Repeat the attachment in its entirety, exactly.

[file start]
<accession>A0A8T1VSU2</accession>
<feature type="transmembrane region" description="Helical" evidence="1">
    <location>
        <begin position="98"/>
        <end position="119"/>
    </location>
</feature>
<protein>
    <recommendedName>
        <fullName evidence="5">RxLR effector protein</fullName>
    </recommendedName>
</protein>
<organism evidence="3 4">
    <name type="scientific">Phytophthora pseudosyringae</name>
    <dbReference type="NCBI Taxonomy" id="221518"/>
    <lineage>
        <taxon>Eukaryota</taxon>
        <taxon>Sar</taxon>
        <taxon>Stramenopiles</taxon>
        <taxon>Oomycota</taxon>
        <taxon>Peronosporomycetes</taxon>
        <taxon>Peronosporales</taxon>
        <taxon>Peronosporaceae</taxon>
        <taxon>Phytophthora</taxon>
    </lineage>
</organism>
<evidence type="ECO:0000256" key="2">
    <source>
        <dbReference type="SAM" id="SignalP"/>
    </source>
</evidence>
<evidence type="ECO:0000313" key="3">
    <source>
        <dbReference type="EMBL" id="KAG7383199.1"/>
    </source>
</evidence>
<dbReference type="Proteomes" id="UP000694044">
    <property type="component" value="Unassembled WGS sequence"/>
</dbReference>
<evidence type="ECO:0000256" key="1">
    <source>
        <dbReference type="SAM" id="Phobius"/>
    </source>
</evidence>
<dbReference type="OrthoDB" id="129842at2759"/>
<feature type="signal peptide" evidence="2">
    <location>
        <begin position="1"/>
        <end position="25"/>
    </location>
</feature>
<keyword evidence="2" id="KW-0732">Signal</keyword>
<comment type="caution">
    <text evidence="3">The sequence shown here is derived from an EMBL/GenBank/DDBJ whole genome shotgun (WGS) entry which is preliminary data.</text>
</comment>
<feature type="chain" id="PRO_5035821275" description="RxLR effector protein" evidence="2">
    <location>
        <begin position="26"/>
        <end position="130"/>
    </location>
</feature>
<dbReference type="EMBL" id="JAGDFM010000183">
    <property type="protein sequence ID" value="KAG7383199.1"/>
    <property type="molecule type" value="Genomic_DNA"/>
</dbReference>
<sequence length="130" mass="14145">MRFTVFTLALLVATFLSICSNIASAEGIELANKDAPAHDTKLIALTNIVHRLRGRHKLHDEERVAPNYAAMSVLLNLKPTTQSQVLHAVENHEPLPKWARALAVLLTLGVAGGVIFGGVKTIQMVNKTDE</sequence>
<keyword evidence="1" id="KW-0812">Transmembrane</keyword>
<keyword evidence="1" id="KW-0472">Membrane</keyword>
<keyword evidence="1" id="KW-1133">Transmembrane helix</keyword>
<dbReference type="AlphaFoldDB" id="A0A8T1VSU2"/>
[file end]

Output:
<accession>A0A8T1VSU2</accession>
<feature type="transmembrane region" description="Helical" evidence="1">
    <location>
        <begin position="98"/>
        <end position="119"/>
    </location>
</feature>
<protein>
    <recommendedName>
        <fullName evidence="5">RxLR effector protein</fullName>
    </recommendedName>
</protein>
<organism evidence="3 4">
    <name type="scientific">Phytophthora pseudosyringae</name>
    <dbReference type="NCBI Taxonomy" id="221518"/>
    <lineage>
        <taxon>Eukaryota</taxon>
        <taxon>Sar</taxon>
        <taxon>Stramenopiles</taxon>
        <taxon>Oomycota</taxon>
        <taxon>Peronosporomycetes</taxon>
        <taxon>Peronosporales</taxon>
        <taxon>Peronosporaceae</taxon>
        <taxon>Phytophthora</taxon>
    </lineage>
</organism>
<evidence type="ECO:0000256" key="2">
    <source>
        <dbReference type="SAM" id="SignalP"/>
    </source>
</evidence>
<evidence type="ECO:0000313" key="3">
    <source>
        <dbReference type="EMBL" id="KAG7383199.1"/>
    </source>
</evidence>
<dbReference type="Proteomes" id="UP000694044">
    <property type="component" value="Unassembled WGS sequence"/>
</dbReference>
<evidence type="ECO:0000256" key="1">
    <source>
        <dbReference type="SAM" id="Phobius"/>
    </source>
</evidence>
<dbReference type="OrthoDB" id="129842at2759"/>
<feature type="signal peptide" evidence="2">
    <location>
        <begin position="1"/>
        <end position="25"/>
    </location>
</feature>
<keyword evidence="2" id="KW-0732">Signal</keyword>
<comment type="caution">
    <text evidence="3">The sequence shown here is derived from an EMBL/GenBank/DDBJ whole genome shotgun (WGS) entry which is preliminary data.</text>
</comment>
<feature type="chain" id="PRO_5035821275" description="RxLR effector protein" evidence="2">
    <location>
        <begin position="26"/>
        <end position="130"/>
    </location>
</feature>
<dbReference type="EMBL" id="JAGDFM010000183">
    <property type="protein sequence ID" value="KAG7383199.1"/>
    <property type="molecule type" value="Genomic_DNA"/>
</dbReference>
<sequence length="130" mass="14145">MRFTVFTLALLVATFLSICSNIASAEGIELANKDAPAHDTKLIALTNIVHRLRGRHKLHDEERVAPNYAAMSVLLNLKPTTQSQVLHAVENHEPLPKWARALAVLLTLGVAGGVIFGGVKTIQMVNKTDE</sequence>
<keyword evidence="1" id="KW-0812">Transmembrane</keyword>
<keyword evidence="1" id="KW-0472">Membrane</keyword>
<keyword evidence="1" id="KW-1133">Transmembrane helix</keyword>
<dbReference type="AlphaFoldDB" id="A0A8T1VSU2"/>